TABOR CITY, NC (WWAY) -- The Columbus County community of Green Acres used to be the place to be. After two men killed each other Thursday morning local law enforcement spoke out about crime in Green Acres, and how it quickly became one of the most dangerous areas in the county.
"Back in 1973 when I first came to Columbus County, Green Acres was being formed at that time and there was some good Christian people living at Green Acres,” said Tabor City Police Chief Donald Dowless.
But according to Chief Dowless and Columbus County Sheriff Chris Batten over the years things have gone downhill for the once quiet community.
"You know there are a lot of good people in there,” said Columbus County Sheriff Chris Batten. “There's probably 25 households throughout the whole community right there off of 904 and you've just got three or four households there that make the whole community appear bad."
Sheriff Batten says 163 Pine Circle Drive was supposed to be one of the good homes, but that changed in an instant when James Soles and his 16-year-old stepson Gregory McKinnies shot one another.
"We hadn't ever had any complaints on that particular location,” said Batten. “It was just a blow up between a stepfather and a stepson."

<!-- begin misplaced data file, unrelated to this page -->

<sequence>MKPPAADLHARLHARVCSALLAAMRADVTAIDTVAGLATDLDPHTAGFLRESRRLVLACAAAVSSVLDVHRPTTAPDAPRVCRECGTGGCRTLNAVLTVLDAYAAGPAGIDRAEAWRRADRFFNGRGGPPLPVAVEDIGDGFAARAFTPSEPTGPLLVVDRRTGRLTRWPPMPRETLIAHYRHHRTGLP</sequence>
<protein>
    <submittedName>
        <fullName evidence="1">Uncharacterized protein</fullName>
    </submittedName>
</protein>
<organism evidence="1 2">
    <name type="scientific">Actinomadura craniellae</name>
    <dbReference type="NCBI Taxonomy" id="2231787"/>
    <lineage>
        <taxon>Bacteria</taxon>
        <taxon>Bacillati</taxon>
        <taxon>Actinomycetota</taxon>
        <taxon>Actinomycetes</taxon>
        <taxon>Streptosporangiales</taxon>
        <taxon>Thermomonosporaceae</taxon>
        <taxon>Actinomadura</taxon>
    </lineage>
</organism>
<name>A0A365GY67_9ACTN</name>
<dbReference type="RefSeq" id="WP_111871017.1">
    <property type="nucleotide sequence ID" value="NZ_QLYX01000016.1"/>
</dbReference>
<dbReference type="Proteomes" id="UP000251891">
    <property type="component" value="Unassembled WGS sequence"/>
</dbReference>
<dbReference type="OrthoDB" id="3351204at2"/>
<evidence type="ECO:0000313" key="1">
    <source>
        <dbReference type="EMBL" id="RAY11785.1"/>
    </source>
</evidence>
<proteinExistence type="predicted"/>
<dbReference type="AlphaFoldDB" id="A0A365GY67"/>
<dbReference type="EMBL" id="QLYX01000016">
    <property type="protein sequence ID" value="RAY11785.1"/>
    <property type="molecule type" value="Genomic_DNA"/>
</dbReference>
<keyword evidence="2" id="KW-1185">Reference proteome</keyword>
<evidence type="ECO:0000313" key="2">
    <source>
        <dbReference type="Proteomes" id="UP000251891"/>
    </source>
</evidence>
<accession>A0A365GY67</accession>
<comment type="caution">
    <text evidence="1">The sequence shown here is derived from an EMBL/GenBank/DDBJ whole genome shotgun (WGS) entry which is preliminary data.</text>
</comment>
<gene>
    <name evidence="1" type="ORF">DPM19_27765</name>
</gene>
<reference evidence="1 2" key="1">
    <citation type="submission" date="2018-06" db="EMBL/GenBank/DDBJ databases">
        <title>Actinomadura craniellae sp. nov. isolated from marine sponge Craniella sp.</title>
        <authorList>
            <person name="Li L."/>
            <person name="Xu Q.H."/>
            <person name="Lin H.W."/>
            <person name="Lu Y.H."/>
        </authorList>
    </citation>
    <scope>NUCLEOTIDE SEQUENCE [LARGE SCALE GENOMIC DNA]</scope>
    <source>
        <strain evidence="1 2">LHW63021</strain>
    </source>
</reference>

To minimize the “blow ups” that investigators generally start over drugs it takes multiple agencies working in tandem due to the community’s unusual location.
"The Green Acres property butts right up with the South Carolina border, and it makes it a challenge because everybody can just shoot right out the backside and go into Loris,” said Batten.
But the secluded area that surrounds Green Acres also has its advantages in the fight against crime.
"We did a round-up with some federal charges,” said Batten. “Being so isolated we were able to focus on those communities and get some of the bad people out of them."
"We've been able to calm it down by sending several to prison,” said Dowless. “I will say in the last two years we've had very little interaction with Green Acres."
Unlike the problems in Wilmington both Sheriff Batten and Chief Dowless say that they don’t believe there is a gang problem in Columbus County.